Why I Can’t Romanticize The Lives Of Our Chickens

I awoke this morning to feed and water my hens, only to find two of them mangled by an unknown assassin.  Both heads were missing.  There was no sign of forced entry.   Somehow the third had managed to escape; I found her frantically hopping around near the alleyway behind my house, and it looked like she was missing some tail feathers.

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The two barred rock hens were great egg-layers, quasi-pets, and cheap entertainment, providing plenty of smiles while watching them take dust baths, dig for worms, and squawk for no apparent reason.  As for the third hen, pictured above, my wife and I will find her a new home.  Chickens are social creatures and prefer to be part of a group.

As a gardener, hunter, and keeper of chickens, there is no end to learning, epiphanies, and opportunities for reflection.

I’ve learned which sections of my small yard seem to have the best soil for growing a variety of crops.  I’ve learned blackberries can grow anywhere.  I’ve learned to heavily prune fruit trees in the winter, that catnip tea makes a great natural sleep aid, and that green beans are amazingly prolific, as long as you keep picking them.  And I’ve had to reevaluate why and how I eat animals.  The list goes on and on.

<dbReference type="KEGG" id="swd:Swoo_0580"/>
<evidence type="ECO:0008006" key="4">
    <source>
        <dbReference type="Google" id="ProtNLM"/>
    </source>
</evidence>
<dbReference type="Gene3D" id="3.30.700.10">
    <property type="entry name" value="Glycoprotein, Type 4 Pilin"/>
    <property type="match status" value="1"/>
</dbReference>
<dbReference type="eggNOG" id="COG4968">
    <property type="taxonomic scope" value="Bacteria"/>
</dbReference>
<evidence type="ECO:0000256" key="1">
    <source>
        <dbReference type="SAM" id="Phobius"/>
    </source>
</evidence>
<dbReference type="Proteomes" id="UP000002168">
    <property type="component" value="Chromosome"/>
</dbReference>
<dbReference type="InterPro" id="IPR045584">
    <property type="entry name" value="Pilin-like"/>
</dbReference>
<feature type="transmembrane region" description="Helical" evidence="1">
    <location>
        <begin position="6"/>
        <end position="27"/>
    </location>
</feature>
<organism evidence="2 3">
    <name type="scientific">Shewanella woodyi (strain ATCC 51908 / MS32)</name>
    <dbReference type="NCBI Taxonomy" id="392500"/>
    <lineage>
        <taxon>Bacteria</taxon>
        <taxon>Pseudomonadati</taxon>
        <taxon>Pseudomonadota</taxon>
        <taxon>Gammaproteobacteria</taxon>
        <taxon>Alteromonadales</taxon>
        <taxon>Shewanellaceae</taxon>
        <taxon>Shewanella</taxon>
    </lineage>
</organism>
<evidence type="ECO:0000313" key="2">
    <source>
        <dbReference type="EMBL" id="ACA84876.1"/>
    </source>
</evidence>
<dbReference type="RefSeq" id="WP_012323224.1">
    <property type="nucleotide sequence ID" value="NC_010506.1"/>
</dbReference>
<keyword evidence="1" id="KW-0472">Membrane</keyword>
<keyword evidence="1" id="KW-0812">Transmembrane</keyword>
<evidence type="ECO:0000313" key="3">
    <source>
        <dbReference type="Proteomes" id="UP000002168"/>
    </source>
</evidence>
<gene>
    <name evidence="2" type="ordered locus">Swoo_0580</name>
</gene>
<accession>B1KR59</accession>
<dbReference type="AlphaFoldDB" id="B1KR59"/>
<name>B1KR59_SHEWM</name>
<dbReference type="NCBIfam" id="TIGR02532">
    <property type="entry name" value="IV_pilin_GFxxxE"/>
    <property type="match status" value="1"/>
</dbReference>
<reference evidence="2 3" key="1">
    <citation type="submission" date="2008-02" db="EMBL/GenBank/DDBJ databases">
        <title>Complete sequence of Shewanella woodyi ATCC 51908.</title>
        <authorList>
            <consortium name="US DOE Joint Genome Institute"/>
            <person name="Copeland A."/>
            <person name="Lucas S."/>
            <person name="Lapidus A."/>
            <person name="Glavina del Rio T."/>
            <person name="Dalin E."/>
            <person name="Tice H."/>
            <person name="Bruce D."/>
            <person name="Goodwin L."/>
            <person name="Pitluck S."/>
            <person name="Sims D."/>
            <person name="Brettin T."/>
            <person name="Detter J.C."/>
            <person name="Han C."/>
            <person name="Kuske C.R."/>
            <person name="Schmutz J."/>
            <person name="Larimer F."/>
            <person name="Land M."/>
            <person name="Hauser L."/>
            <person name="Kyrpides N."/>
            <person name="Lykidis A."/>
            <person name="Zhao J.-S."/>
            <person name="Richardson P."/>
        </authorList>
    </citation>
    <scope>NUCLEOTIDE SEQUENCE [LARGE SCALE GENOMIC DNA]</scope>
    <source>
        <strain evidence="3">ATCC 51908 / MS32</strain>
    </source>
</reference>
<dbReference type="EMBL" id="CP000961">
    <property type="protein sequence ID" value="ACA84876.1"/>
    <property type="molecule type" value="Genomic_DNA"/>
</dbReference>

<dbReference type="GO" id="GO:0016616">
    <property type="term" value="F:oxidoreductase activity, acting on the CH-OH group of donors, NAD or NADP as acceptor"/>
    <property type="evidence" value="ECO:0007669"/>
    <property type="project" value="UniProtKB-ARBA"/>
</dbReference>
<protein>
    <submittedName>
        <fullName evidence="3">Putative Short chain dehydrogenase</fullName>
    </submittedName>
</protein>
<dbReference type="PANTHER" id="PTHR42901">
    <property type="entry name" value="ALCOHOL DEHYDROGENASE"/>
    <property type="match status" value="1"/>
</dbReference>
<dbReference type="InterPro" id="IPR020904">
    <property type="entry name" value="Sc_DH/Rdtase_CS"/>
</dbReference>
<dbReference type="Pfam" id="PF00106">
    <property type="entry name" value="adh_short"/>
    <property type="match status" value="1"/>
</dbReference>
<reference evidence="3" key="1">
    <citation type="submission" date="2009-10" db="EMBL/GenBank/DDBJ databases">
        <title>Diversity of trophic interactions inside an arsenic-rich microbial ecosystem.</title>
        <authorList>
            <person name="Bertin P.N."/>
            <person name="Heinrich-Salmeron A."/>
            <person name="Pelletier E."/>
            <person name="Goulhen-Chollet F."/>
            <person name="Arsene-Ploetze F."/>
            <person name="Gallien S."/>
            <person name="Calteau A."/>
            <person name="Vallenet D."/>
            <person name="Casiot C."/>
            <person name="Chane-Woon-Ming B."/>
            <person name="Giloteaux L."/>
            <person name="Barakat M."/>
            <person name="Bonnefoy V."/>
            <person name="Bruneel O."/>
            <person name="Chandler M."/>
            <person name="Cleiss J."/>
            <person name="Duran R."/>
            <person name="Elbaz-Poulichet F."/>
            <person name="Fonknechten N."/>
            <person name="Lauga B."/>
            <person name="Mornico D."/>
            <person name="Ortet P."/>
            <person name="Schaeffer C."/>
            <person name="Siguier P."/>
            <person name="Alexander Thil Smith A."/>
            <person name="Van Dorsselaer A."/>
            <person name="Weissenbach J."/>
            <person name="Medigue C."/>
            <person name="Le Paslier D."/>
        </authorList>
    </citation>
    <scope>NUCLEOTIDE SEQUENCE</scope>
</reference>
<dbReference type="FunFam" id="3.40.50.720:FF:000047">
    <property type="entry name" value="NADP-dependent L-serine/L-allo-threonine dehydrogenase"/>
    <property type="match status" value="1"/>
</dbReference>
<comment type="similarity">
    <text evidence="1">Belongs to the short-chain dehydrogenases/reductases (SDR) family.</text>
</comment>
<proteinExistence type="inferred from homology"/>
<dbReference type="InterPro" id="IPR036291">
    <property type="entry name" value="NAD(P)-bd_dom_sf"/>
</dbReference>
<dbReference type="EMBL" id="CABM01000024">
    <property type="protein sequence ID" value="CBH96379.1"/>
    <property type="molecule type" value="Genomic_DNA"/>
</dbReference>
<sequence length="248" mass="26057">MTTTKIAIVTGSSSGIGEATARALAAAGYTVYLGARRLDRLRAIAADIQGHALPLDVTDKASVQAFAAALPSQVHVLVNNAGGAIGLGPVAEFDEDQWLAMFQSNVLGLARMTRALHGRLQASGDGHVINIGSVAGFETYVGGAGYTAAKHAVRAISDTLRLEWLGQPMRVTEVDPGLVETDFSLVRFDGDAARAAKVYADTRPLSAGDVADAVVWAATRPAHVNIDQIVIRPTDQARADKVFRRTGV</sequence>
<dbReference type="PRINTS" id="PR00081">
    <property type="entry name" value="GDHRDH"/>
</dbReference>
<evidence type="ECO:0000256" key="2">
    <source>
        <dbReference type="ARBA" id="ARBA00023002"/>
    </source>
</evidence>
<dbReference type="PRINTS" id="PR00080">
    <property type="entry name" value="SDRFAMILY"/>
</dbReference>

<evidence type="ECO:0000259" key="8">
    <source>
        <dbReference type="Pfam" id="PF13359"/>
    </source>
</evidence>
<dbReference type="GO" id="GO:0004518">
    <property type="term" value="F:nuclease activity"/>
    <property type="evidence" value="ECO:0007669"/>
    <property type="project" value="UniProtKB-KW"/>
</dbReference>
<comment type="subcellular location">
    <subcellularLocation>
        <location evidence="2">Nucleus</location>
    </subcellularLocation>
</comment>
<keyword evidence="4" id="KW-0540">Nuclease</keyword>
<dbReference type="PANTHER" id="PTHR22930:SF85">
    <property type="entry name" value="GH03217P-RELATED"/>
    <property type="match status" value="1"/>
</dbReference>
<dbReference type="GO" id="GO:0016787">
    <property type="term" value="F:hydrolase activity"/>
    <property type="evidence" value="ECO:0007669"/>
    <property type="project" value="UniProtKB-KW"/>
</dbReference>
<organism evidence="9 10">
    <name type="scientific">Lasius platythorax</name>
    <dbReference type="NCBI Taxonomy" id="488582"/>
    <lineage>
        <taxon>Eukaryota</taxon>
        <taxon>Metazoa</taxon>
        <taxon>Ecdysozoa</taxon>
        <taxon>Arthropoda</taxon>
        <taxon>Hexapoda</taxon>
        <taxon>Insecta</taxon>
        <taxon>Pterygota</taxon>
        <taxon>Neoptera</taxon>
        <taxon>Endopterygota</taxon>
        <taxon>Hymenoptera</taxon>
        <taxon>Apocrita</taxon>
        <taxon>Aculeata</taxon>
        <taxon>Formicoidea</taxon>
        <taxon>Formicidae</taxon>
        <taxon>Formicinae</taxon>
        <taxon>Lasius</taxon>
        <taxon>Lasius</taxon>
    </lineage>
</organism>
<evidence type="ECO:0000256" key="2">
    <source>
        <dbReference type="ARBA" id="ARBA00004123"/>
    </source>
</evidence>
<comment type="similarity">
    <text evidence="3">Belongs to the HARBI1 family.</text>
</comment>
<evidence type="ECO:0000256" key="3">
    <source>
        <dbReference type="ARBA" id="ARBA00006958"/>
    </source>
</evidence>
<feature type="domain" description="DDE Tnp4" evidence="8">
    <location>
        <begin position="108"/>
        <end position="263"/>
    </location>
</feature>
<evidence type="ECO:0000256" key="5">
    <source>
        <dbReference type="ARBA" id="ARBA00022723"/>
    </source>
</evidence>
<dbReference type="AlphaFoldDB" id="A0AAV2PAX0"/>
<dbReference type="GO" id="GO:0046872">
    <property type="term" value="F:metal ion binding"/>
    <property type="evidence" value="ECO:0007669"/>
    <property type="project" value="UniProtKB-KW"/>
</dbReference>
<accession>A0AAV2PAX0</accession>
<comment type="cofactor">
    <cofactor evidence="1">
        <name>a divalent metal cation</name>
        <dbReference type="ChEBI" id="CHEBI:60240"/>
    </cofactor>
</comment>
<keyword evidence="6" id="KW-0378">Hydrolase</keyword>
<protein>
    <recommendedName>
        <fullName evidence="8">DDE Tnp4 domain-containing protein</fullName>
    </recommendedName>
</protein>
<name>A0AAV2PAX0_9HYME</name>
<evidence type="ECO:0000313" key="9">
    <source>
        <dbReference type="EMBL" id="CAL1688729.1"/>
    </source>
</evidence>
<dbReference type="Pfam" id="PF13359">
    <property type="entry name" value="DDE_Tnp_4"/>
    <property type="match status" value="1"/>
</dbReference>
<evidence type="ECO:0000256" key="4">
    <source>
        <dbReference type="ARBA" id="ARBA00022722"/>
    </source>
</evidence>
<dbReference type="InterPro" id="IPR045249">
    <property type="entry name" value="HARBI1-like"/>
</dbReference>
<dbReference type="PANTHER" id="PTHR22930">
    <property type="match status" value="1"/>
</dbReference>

Over the years, I’ve also had similar insights as fellow blogger Issac, who eloquently reflects on Michael Pollan’s book Second Nature: A Gardener’s Education in this post.  He writes, “The gardener accepts contingency, his/her own and nature’s: He/she focuses on the task at hand, acknowledges and learns from the past, but does not lament or philosophizes too much about why things happen.”

I’m saddened by the death of the chickens, but it’s over and done with.  By keeping the hens, I accepted dealing with their life cycles, whether predators, disease, providing meat, or old age leads to death–you shouldn’t romanticize the life of a chicken, although I suspect it is happening a lot now that backyard coops are gaining popularity.

I’ll undoubtedly face more challenges with future chickens, plants infested with slugs, lost deer trails, and droughts in the brutal Kentucky heat.  But these hobbies enrich my life in meaningful ways, and I can’t imagine dropping them for more sedentary activities that do nothing to bring me closer to life cycles, the soil, and the balmy air on a June morning in Louisville.

12 thoughts on “Why I Can’t Romanticize The Lives Of Our Chickens

  1. I grew up on a quasi-farm. Quasi because our animals (chickens, cows, horses) were more hobbies than contemplated to provide food or serve any particular purpose. We had plenty of crops, but those too were more something for my grandpa to do in the evenings than they were for us to eat — we gave most of it away to the neighbors. But sometimes I think I would like to go back and have a farm, but the rational part of me says, “No, you are too easily attached to anything with legs.” So I guess I’ll stick to my tiny urban garden and my domesticated animals.